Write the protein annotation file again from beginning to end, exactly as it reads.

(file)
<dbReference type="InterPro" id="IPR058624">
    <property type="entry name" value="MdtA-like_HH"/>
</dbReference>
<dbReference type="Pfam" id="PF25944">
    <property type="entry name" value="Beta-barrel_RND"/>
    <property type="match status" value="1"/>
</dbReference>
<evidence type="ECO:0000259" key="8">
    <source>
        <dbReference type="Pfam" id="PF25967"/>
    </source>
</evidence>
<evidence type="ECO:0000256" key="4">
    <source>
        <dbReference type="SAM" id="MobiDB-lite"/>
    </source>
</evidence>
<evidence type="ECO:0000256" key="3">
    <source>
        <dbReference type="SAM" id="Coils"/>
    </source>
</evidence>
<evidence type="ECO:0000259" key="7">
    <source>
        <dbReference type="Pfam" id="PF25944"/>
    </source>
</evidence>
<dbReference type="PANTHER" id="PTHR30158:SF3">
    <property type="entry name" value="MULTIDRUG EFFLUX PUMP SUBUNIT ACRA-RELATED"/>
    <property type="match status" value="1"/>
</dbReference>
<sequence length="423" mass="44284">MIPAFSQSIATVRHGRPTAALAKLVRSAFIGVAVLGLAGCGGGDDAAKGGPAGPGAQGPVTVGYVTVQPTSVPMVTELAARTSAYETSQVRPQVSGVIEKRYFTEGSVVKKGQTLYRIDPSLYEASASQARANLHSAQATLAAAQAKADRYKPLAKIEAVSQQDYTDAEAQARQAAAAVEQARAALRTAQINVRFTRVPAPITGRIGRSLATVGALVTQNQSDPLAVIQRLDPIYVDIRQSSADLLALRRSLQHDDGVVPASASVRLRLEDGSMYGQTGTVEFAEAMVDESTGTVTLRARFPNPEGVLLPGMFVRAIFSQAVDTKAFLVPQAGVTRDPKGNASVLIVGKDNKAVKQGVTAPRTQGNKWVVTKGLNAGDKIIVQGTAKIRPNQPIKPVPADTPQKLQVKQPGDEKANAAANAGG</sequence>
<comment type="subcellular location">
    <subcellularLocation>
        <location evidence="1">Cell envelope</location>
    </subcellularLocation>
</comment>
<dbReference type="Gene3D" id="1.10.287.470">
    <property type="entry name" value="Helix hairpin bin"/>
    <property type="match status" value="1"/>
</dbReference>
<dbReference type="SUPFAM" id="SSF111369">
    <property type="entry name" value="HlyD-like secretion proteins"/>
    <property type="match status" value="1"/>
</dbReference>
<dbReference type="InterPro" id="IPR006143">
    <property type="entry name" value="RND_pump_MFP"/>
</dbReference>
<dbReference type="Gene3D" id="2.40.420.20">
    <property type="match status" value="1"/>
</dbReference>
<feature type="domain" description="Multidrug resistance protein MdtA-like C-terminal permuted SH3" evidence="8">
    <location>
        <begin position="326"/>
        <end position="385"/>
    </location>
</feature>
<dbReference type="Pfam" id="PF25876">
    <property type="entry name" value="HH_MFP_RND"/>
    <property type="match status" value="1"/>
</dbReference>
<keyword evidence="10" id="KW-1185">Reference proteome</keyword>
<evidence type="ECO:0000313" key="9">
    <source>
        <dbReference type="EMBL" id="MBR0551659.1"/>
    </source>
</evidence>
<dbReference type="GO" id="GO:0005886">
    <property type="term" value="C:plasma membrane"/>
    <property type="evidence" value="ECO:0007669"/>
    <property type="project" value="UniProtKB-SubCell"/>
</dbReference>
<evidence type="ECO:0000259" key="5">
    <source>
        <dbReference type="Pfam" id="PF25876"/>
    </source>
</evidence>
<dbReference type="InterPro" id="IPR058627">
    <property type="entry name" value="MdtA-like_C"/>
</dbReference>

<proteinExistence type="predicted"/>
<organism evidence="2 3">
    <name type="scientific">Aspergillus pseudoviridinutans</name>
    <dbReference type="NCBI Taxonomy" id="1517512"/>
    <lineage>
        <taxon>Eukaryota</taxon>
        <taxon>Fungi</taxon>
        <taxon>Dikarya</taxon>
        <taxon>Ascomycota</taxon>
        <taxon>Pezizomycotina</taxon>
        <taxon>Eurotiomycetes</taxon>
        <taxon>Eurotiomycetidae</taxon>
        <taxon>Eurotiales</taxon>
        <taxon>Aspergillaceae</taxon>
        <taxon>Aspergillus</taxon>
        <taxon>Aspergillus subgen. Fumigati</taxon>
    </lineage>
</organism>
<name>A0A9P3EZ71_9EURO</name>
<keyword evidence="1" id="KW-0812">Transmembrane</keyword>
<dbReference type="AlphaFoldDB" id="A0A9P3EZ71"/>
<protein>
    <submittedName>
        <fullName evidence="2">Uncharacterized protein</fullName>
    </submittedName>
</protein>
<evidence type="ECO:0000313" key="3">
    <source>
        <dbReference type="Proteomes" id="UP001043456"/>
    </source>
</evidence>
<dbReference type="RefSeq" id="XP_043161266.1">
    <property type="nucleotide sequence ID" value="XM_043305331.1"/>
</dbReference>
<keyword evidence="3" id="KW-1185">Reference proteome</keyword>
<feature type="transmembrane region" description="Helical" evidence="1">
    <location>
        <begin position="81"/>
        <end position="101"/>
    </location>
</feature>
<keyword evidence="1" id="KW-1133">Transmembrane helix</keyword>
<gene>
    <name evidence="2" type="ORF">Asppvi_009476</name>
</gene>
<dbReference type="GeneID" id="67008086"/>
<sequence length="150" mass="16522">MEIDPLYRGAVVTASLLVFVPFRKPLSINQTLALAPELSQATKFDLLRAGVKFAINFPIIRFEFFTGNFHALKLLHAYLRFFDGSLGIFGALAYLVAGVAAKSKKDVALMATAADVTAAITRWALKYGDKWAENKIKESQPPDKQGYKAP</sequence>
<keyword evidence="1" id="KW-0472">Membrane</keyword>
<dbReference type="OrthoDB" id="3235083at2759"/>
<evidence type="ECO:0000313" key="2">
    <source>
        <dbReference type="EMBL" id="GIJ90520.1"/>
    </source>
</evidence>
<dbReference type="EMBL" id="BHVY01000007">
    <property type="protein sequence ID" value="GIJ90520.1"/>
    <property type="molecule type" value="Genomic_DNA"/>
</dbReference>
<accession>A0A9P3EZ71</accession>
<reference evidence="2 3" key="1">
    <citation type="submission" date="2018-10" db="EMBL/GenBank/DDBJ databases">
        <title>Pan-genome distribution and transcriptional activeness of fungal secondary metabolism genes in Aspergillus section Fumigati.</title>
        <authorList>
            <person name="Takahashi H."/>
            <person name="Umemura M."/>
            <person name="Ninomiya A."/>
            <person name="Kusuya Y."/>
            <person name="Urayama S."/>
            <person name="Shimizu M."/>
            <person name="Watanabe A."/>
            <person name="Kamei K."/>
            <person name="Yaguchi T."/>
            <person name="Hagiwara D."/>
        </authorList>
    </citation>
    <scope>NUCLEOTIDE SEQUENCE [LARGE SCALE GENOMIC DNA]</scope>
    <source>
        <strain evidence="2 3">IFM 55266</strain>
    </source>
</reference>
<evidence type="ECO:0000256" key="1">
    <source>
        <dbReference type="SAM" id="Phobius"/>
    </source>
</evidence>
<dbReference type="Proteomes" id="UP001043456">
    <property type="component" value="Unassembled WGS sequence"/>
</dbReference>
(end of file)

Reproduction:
<dbReference type="InterPro" id="IPR058624">
    <property type="entry name" value="MdtA-like_HH"/>
</dbReference>
<dbReference type="Pfam" id="PF25944">
    <property type="entry name" value="Beta-barrel_RND"/>
    <property type="match status" value="1"/>
</dbReference>
<evidence type="ECO:0000259" key="8">
    <source>
        <dbReference type="Pfam" id="PF25967"/>
    </source>
</evidence>
<evidence type="ECO:0000256" key="4">
    <source>
        <dbReference type="SAM" id="MobiDB-lite"/>
    </source>
</evidence>
<evidence type="ECO:0000256" key="3">
    <source>
        <dbReference type="SAM" id="Coils"/>
    </source>
</evidence>
<evidence type="ECO:0000259" key="7">
    <source>
        <dbReference type="Pfam" id="PF25944"/>
    </source>
</evidence>
<dbReference type="PANTHER" id="PTHR30158:SF3">
    <property type="entry name" value="MULTIDRUG EFFLUX PUMP SUBUNIT ACRA-RELATED"/>
    <property type="match status" value="1"/>
</dbReference>
<sequence length="423" mass="44284">MIPAFSQSIATVRHGRPTAALAKLVRSAFIGVAVLGLAGCGGGDDAAKGGPAGPGAQGPVTVGYVTVQPTSVPMVTELAARTSAYETSQVRPQVSGVIEKRYFTEGSVVKKGQTLYRIDPSLYEASASQARANLHSAQATLAAAQAKADRYKPLAKIEAVSQQDYTDAEAQARQAAAAVEQARAALRTAQINVRFTRVPAPITGRIGRSLATVGALVTQNQSDPLAVIQRLDPIYVDIRQSSADLLALRRSLQHDDGVVPASASVRLRLEDGSMYGQTGTVEFAEAMVDESTGTVTLRARFPNPEGVLLPGMFVRAIFSQAVDTKAFLVPQAGVTRDPKGNASVLIVGKDNKAVKQGVTAPRTQGNKWVVTKGLNAGDKIIVQGTAKIRPNQPIKPVPADTPQKLQVKQPGDEKANAAANAGG</sequence>
<comment type="subcellular location">
    <subcellularLocation>
        <location evidence="1">Cell envelope</location>
    </subcellularLocation>
</comment>
<dbReference type="Gene3D" id="1.10.287.470">
    <property type="entry name" value="Helix hairpin bin"/>
    <property type="match status" value="1"/>
</dbReference>
<dbReference type="SUPFAM" id="SSF111369">
    <property type="entry name" value="HlyD-like secretion proteins"/>
    <property type="match status" value="1"/>
</dbReference>
<dbReference type="InterPro" id="IPR006143">
    <property type="entry name" value="RND_pump_MFP"/>
</dbReference>
<dbReference type="Gene3D" id="2.40.420.20">
    <property type="match status" value="1"/>
</dbReference>
<feature type="domain" description="Multidrug resistance protein MdtA-like C-terminal permuted SH3" evidence="8">
    <location>
        <begin position="326"/>
        <end position="385"/>
    </location>
</feature>
<dbReference type="Pfam" id="PF25876">
    <property type="entry name" value="HH_MFP_RND"/>
    <property type="match status" value="1"/>
</dbReference>
<keyword evidence="10" id="KW-1185">Reference proteome</keyword>
<evidence type="ECO:0000313" key="9">
    <source>
        <dbReference type="EMBL" id="MBR0551659.1"/>
    </source>
</evidence>
<dbReference type="GO" id="GO:0005886">
    <property type="term" value="C:plasma membrane"/>
    <property type="evidence" value="ECO:0007669"/>
    <property type="project" value="UniProtKB-SubCell"/>
</dbReference>
<evidence type="ECO:0000259" key="5">
    <source>
        <dbReference type="Pfam" id="PF25876"/>
    </source>
</evidence>
<dbReference type="InterPro" id="IPR058627">
    <property type="entry name" value="MdtA-like_C"/>
</dbReference>

<proteinExistence type="predicted"/>
<organism evidence="2 3">
    <name type="scientific">Aspergillus pseudoviridinutans</name>
    <dbReference type="NCBI Taxonomy" id="1517512"/>
    <lineage>
        <taxon>Eukaryota</taxon>
        <taxon>Fungi</taxon>
        <taxon>Dikarya</taxon>
        <taxon>Ascomycota</taxon>
        <taxon>Pezizomycotina</taxon>
        <taxon>Eurotiomycetes</taxon>
        <taxon>Eurotiomycetidae</taxon>
        <taxon>Eurotiales</taxon>
        <taxon>Aspergillaceae</taxon>
        <taxon>Aspergillus</taxon>
        <taxon>Aspergillus subgen. Fumigati</taxon>
    </lineage>
</organism>
<name>A0A9P3EZ71_9EURO</name>
<keyword evidence="1" id="KW-0812">Transmembrane</keyword>
<dbReference type="AlphaFoldDB" id="A0A9P3EZ71"/>
<protein>
    <submittedName>
        <fullName evidence="2">Uncharacterized protein</fullName>
    </submittedName>
</protein>
<evidence type="ECO:0000313" key="3">
    <source>
        <dbReference type="Proteomes" id="UP001043456"/>
    </source>
</evidence>
<dbReference type="RefSeq" id="XP_043161266.1">
    <property type="nucleotide sequence ID" value="XM_043305331.1"/>
</dbReference>
<keyword evidence="3" id="KW-1185">Reference proteome</keyword>
<feature type="transmembrane region" description="Helical" evidence="1">
    <location>
        <begin position="81"/>
        <end position="101"/>
    </location>
</feature>
<keyword evidence="1" id="KW-1133">Transmembrane helix</keyword>
<gene>
    <name evidence="2" type="ORF">Asppvi_009476</name>
</gene>
<dbReference type="GeneID" id="67008086"/>
<sequence length="150" mass="16522">MEIDPLYRGAVVTASLLVFVPFRKPLSINQTLALAPELSQATKFDLLRAGVKFAINFPIIRFEFFTGNFHALKLLHAYLRFFDGSLGIFGALAYLVAGVAAKSKKDVALMATAADVTAAITRWALKYGDKWAENKIKESQPPDKQGYKAP</sequence>
<keyword evidence="1" id="KW-0472">Membrane</keyword>
<dbReference type="OrthoDB" id="3235083at2759"/>
<evidence type="ECO:0000313" key="2">
    <source>
        <dbReference type="EMBL" id="GIJ90520.1"/>
    </source>
</evidence>
<dbReference type="EMBL" id="BHVY01000007">
    <property type="protein sequence ID" value="GIJ90520.1"/>
    <property type="molecule type" value="Genomic_DNA"/>
</dbReference>
<accession>A0A9P3EZ71</accession>
<reference evidence="2 3" key="1">
    <citation type="submission" date="2018-10" db="EMBL/GenBank/DDBJ databases">
        <title>Pan-genome distribution and transcriptional activeness of fungal secondary metabolism genes in Aspergillus section Fumigati.</title>
        <authorList>
            <person name="Takahashi H."/>
            <person name="Umemura M."/>
            <person name="Ninomiya A."/>
            <person name="Kusuya Y."/>
            <person name="Urayama S."/>
            <person name="Shimizu M."/>
            <person name="Watanabe A."/>
            <person name="Kamei K."/>
            <person name="Yaguchi T."/>
            <person name="Hagiwara D."/>
        </authorList>
    </citation>
    <scope>NUCLEOTIDE SEQUENCE [LARGE SCALE GENOMIC DNA]</scope>
    <source>
        <strain evidence="2 3">IFM 55266</strain>
    </source>
</reference>
<evidence type="ECO:0000256" key="1">
    <source>
        <dbReference type="SAM" id="Phobius"/>
    </source>
</evidence>
<dbReference type="Proteomes" id="UP001043456">
    <property type="component" value="Unassembled WGS sequence"/>
</dbReference>